“Sword” and “Shield” thrive on beautiful graphics, but certain elements could have used a little more detail. Some of the moves used in battling can be awkward to watch, like when Cinderace (the final evolution of Fire type starter Scorbunny) barely jumps to use a move like Double Kick. It’s certainly easy to criticize moments like this, but it should also serve as a reminder of just how far the series’ graphics and gameplay have come and that some of the biggest complaints regarding graphics are merely about a Pokémon’s jump. The Switch is the perfect console for the next generation of Pokémon games for this very reason: when noticing the details in cities and on routes in “Sword” and “Shield,” it’s impossible not to be awestruck by just how beautiful it all is.
The towns are large, with multiple detailed and intricate locations for the player to enter. Inarguably, one of the most gorgeous towns in the entire Pokémon series is Ballonlea, which features various tall mushrooms that glow bright colors and brighten when touched. Other cities, like Hammerlocke, are heavily influenced by British architecture and culture — Galar seems to take inspiration from Great Britain, much like “Sun” and “Moon” were influenced by Hawaii. The in-game music is some of the best in years, with places like the Boutique featuring absolute bops. One of the most exciting new features is camping with Pokémon — players can set up a campsite, cook curry and play with their team.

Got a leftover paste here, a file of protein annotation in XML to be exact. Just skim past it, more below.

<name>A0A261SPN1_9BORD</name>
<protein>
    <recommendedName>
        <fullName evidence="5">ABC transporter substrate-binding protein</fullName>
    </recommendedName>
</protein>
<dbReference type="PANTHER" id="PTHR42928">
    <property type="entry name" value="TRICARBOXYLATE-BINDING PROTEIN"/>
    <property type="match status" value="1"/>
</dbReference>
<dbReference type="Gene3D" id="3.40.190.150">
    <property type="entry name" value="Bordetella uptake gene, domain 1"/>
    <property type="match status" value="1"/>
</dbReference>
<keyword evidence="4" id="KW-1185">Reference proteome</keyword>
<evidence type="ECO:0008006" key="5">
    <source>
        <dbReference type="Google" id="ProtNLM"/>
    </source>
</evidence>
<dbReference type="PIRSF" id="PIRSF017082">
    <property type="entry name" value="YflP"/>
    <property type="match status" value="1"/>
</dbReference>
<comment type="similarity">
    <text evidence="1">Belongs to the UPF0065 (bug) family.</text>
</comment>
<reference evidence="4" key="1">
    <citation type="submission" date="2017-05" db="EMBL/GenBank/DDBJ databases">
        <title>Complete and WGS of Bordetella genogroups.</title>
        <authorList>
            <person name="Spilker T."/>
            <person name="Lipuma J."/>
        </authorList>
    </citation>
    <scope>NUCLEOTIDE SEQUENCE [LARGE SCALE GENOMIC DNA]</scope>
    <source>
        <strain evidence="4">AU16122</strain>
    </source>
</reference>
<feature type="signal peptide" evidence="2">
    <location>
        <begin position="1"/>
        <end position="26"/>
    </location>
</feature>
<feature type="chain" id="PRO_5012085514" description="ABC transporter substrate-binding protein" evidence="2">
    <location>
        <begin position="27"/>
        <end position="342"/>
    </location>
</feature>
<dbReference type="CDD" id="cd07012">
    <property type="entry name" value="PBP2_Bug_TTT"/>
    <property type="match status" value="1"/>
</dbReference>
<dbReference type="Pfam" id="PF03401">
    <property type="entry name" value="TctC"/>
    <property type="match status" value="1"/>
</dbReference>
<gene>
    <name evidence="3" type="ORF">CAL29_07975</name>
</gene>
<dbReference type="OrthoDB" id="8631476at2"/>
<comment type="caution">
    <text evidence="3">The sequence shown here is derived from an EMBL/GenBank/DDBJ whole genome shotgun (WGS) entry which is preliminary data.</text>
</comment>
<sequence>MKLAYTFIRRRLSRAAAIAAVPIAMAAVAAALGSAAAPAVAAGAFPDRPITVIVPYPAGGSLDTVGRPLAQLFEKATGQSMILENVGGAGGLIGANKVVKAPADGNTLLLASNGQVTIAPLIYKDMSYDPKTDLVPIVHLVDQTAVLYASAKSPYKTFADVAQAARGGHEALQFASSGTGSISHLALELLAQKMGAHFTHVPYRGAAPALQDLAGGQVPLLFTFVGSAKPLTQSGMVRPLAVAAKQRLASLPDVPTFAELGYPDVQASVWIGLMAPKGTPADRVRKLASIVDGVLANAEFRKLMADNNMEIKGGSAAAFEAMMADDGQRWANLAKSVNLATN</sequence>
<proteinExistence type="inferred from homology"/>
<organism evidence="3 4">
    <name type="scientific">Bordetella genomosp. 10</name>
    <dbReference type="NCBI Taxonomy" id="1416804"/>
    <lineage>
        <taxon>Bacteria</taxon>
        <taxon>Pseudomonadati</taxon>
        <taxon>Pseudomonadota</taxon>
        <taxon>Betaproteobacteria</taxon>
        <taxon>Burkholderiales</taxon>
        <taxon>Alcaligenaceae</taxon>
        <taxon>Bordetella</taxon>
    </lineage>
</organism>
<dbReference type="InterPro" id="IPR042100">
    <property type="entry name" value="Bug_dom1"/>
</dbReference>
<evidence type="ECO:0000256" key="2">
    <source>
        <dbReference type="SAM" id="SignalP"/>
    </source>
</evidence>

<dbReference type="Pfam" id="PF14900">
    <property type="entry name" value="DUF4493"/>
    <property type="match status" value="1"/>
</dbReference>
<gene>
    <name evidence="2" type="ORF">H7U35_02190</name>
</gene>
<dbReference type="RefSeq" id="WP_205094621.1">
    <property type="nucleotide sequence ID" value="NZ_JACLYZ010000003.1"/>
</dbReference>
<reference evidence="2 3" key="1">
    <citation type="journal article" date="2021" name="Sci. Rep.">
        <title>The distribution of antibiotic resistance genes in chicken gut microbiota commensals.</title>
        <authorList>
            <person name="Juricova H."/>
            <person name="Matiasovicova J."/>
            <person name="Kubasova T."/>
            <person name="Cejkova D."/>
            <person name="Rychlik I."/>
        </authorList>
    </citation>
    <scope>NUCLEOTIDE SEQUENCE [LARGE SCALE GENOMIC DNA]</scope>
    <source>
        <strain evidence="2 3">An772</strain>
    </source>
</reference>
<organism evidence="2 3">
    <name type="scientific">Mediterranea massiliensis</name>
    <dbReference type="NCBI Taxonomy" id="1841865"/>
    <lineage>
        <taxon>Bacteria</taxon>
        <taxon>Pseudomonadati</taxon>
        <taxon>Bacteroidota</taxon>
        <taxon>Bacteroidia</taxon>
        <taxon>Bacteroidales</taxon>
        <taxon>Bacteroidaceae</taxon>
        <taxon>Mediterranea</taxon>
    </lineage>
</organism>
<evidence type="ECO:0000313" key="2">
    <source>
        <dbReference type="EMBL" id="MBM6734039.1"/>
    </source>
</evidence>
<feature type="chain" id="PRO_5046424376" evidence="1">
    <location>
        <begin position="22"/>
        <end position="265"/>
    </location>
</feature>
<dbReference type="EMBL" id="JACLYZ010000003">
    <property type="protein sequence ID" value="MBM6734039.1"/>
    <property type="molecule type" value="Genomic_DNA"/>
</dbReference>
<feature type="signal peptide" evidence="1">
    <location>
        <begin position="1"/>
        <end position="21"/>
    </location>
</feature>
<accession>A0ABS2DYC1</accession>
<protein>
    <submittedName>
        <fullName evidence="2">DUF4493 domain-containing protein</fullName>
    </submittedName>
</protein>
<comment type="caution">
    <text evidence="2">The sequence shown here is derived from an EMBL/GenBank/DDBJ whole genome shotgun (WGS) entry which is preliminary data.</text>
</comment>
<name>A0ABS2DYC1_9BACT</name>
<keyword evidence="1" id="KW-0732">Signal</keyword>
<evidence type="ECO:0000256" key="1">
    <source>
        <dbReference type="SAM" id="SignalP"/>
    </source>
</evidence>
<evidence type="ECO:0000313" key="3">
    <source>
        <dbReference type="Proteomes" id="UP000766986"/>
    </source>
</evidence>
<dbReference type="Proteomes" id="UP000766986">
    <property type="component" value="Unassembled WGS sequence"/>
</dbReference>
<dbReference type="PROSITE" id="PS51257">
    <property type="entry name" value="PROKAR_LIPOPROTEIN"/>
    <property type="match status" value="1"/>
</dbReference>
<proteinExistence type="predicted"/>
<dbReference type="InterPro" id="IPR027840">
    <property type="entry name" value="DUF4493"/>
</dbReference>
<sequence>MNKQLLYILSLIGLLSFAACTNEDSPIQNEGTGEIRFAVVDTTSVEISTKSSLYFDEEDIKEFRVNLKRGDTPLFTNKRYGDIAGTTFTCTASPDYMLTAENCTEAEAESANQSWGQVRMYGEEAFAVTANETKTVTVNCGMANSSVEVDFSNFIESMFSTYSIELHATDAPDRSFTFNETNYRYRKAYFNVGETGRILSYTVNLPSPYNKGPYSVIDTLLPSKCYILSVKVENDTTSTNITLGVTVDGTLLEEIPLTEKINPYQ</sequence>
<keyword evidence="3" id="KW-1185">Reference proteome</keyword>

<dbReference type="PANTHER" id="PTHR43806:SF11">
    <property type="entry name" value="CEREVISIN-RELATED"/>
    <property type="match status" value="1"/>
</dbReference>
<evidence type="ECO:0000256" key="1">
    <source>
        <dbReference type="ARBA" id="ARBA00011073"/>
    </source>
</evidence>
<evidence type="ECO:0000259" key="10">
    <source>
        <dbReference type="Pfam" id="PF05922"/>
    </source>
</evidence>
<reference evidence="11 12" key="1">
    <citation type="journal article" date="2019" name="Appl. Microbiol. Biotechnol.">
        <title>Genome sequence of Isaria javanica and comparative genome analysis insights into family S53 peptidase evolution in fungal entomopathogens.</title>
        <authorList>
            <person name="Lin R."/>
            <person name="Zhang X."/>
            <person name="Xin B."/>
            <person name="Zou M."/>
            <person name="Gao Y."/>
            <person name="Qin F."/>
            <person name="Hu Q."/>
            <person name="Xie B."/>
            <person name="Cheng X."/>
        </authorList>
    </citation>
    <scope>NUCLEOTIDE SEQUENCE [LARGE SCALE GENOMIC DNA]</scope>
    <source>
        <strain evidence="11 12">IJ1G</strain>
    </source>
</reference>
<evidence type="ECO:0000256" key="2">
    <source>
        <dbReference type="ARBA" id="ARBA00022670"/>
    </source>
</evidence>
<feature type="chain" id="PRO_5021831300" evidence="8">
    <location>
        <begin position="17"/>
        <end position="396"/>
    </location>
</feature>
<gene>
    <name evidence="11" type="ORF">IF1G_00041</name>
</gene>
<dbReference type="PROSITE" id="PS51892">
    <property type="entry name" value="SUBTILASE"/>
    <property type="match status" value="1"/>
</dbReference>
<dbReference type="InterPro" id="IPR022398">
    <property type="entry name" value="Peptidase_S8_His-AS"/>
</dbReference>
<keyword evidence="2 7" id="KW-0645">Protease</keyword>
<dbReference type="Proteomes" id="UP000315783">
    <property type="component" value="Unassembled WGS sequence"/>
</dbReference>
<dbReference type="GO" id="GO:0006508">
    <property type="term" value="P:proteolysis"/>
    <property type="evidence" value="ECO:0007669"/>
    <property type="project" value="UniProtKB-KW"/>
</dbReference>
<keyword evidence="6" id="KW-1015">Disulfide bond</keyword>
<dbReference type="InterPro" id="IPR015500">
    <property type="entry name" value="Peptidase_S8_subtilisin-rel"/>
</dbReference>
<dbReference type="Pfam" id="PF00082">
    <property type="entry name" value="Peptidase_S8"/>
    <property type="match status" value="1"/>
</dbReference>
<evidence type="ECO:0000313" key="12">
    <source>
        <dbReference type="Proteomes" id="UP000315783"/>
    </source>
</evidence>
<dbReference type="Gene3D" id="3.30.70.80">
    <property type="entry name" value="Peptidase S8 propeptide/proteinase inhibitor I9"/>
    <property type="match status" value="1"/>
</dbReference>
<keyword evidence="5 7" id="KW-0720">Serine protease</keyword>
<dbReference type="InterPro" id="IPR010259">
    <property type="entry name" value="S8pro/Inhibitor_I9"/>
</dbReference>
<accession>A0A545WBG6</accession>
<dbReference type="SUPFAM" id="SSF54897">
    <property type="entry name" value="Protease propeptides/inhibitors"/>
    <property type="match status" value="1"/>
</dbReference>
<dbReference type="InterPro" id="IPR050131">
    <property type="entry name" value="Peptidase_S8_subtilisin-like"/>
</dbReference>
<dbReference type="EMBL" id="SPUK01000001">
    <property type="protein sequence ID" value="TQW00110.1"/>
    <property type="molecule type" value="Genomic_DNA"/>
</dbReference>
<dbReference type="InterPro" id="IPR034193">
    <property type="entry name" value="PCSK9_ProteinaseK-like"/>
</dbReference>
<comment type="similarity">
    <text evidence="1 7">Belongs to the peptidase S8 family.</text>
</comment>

When it comes to balanced and fun Pokémon games, no games hit the mark like “Sword” and “Shield.” While they might have their drawbacks — the National Pokédex is certainly something that needs to be thought about for future Pokémon games, and it might be nice to return to a more complex plot and gameplay that’s just a little more polished — they’re an excellent installment in the franchise, and certainly the best installment since “Black 2” and “White 2.” The games show that there’s still plenty of room for the Pokémon franchise to grow, and after nearly 24 years since the first games, that’s very promising news.